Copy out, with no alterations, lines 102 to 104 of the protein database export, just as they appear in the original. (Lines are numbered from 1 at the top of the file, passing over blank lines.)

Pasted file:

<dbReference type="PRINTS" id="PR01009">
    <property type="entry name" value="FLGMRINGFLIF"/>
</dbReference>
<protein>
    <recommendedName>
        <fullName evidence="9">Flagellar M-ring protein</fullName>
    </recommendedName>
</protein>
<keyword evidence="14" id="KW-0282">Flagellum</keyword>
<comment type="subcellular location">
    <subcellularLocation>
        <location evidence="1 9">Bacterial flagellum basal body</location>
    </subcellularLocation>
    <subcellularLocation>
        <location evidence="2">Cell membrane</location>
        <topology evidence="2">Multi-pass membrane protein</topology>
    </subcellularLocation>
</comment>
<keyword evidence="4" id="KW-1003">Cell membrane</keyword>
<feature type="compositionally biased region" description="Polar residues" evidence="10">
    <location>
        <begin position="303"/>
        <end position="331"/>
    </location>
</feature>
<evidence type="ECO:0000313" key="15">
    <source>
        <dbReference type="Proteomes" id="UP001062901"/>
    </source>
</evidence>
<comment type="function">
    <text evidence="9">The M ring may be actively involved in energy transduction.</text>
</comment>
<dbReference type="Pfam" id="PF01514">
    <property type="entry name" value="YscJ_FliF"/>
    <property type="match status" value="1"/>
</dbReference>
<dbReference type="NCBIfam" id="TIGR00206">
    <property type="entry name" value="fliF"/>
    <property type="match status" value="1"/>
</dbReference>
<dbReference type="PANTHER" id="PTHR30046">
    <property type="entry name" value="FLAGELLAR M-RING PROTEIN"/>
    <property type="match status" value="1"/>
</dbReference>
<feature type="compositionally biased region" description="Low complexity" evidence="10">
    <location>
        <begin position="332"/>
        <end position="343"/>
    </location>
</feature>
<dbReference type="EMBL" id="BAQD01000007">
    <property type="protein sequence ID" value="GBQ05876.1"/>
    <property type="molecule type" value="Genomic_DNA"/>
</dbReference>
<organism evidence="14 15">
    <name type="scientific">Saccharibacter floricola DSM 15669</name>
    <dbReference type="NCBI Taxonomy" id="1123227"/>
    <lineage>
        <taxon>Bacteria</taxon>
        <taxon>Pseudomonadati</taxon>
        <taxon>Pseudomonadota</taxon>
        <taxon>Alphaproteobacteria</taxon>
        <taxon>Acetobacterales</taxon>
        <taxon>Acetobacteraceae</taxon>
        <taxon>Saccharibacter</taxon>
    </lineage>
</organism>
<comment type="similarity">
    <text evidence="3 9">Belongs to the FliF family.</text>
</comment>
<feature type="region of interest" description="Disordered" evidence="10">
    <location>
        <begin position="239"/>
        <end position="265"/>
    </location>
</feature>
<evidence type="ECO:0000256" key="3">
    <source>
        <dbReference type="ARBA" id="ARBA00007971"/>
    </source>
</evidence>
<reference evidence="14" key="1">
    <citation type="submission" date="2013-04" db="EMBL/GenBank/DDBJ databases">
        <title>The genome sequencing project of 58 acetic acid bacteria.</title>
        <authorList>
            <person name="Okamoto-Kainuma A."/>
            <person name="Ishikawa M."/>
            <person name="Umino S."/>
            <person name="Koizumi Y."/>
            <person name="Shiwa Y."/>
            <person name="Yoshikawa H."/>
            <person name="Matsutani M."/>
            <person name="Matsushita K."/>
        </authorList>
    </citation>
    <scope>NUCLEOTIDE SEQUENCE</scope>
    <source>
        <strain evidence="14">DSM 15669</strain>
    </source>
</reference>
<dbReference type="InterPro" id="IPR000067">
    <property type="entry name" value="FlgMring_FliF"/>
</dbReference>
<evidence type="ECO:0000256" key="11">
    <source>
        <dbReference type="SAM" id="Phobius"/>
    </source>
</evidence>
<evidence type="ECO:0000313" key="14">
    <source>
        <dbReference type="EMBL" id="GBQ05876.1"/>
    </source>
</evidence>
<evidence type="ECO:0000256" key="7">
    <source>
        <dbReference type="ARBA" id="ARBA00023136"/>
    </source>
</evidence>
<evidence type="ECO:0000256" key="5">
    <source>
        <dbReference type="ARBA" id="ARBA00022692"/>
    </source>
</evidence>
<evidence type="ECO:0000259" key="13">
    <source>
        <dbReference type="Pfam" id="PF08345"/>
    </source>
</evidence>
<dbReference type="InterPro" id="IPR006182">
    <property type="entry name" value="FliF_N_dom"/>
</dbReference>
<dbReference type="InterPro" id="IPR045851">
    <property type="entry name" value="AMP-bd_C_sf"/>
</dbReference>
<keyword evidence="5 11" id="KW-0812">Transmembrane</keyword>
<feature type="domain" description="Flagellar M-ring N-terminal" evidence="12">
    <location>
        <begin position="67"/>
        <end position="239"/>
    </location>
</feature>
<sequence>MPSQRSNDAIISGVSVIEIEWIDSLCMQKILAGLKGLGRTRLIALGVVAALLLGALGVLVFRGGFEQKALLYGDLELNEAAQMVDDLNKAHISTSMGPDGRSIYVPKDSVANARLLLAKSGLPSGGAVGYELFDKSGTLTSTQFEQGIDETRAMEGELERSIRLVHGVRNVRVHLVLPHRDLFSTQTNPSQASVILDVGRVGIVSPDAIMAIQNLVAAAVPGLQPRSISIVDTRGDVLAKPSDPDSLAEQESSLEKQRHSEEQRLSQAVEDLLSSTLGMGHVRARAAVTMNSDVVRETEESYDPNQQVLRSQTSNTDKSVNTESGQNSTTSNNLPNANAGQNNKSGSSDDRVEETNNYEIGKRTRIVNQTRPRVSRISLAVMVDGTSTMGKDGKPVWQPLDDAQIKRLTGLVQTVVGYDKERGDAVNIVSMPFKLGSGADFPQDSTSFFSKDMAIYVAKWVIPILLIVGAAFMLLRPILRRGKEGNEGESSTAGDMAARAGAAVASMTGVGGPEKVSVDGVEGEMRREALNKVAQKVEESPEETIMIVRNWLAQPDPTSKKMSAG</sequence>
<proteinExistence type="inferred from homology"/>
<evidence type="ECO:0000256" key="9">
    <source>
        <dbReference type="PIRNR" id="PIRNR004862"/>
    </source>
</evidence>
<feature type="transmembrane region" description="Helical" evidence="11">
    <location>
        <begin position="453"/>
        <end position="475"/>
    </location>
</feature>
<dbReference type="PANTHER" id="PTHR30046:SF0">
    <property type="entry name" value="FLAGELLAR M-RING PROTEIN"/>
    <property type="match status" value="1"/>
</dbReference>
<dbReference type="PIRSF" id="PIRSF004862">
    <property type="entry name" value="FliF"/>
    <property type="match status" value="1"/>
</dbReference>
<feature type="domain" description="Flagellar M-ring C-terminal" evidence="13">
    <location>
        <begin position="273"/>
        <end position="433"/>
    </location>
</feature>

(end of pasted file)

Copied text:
<dbReference type="InterPro" id="IPR000067">
    <property type="entry name" value="FlgMring_FliF"/>
</dbReference>